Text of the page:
Outline and evaluate the working memory model
- Pages: 2
- Word count: 285
- Category: Assessment Memory Psychology Work
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The working memory model has three separate components. The central executive system allocates attention to different inputs and monitoring the operation of the other two components. The phonological loop has two sub-components, the articulatory control system, where information is rehearsed sub vocally, and the phonological store, where speech input is held for a very brief duration. The third component, the visuo-spatial sketchpad deals with visual and spatial information coming either direct from the senses, or retrieved from long-term memory. …read more.
However, much of the key evidence for this model comes from the study of brain-damaged individuals, where it is impossible to make `before and after` comparisons, thus limiting the validity of any conclusions drawn. Working memory has also been useful in understanding some of the cognitive changes associated with mental illnesses. For example, Park et al. (1999) found that working memory deficit may be an important indicator in schizophrenia. There are many strengths and weaknesses of the working memory model. One strength of the model is that KF who was a brain damaged patient who had an impaired STM.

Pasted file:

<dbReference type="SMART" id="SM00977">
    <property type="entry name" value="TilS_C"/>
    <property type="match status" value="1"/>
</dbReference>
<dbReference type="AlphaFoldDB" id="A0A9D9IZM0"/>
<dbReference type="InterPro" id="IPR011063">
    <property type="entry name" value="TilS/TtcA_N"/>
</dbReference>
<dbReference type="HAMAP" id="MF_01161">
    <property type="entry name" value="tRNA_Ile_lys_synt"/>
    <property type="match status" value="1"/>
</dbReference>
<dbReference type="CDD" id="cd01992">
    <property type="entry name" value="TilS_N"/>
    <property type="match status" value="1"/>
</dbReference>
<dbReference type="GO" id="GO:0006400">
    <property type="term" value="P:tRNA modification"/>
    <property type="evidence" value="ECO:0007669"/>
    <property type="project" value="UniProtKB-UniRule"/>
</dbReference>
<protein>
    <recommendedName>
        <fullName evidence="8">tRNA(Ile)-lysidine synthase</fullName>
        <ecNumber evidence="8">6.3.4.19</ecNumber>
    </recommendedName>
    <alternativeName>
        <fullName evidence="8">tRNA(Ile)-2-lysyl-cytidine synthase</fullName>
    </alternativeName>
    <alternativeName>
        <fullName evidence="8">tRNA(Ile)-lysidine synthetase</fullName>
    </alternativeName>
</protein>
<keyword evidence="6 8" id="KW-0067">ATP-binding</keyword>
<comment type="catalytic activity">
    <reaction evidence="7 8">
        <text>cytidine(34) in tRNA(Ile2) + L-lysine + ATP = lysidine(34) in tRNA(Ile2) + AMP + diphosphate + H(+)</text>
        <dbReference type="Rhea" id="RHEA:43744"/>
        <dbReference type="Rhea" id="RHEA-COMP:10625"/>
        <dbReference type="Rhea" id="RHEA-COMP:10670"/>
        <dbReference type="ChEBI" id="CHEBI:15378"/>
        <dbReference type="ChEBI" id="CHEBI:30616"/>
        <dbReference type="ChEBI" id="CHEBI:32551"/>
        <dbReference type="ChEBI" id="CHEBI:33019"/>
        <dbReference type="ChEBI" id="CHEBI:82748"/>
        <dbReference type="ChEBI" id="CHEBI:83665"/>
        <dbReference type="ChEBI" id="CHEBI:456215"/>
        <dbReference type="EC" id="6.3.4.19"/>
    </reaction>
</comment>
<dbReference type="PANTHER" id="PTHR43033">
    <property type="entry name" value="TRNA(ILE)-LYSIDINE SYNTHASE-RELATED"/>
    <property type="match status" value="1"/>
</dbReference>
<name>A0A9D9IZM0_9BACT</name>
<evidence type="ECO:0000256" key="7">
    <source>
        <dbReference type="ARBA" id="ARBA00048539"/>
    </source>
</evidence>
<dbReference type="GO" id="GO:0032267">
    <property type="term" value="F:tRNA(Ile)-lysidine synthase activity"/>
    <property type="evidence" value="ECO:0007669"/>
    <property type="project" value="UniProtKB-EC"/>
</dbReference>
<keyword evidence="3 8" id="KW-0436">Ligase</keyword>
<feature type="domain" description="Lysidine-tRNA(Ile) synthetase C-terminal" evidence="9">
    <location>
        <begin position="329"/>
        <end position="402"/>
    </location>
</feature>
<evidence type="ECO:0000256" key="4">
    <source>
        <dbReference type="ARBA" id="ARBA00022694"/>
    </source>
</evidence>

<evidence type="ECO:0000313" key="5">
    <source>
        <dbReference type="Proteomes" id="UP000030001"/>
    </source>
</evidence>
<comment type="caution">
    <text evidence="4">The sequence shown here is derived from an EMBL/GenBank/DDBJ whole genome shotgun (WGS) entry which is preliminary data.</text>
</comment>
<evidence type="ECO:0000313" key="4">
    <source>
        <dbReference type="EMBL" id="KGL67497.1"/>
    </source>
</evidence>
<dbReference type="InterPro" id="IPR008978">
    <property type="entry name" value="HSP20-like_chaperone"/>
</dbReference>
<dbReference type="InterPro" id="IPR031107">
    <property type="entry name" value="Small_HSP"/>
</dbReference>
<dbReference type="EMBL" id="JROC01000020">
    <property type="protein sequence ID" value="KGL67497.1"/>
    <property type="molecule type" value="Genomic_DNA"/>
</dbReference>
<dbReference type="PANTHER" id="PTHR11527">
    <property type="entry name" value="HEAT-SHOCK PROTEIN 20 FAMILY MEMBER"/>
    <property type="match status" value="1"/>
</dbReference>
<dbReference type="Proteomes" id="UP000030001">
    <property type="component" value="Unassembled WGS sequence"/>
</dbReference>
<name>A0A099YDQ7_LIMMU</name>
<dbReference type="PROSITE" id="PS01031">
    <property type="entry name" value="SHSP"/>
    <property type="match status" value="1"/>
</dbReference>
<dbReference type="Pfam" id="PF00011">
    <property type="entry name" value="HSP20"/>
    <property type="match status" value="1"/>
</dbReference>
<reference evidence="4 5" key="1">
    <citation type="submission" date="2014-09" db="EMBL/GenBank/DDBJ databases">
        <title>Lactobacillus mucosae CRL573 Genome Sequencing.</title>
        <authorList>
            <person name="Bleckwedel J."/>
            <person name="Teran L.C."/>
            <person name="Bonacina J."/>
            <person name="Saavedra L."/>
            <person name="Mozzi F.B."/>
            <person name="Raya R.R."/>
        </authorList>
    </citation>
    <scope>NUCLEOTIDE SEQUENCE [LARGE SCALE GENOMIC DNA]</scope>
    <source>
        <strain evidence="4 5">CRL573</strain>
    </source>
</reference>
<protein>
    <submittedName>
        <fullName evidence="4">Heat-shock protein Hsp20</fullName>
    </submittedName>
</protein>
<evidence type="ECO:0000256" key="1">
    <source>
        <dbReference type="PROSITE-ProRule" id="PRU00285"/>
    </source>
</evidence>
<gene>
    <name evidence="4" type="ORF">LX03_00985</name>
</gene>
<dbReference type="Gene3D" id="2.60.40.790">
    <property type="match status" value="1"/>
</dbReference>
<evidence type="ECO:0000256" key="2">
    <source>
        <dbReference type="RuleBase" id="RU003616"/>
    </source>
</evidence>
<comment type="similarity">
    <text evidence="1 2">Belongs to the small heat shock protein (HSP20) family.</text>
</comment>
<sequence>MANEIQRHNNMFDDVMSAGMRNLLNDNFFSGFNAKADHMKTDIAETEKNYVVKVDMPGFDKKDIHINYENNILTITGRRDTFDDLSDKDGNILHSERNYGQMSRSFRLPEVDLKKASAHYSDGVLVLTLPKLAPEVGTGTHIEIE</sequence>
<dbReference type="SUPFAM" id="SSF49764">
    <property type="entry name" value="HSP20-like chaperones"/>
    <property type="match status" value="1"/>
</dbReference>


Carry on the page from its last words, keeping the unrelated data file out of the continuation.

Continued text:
Their model doesn’t really explain exactly what the central executive is, apart from being involved in attention. On the other hand, another strength of the model is that Short words are recalled well than long words (the word length effect). This is evidence for the limited capacity of the phonological loop, since more short words can fit in it better than long words. Another weakness of the working memory model is that the relationship between working memory and long-term memory is not clear. It is not explained how working memory communicates with, draws information from and sends information to the LTM.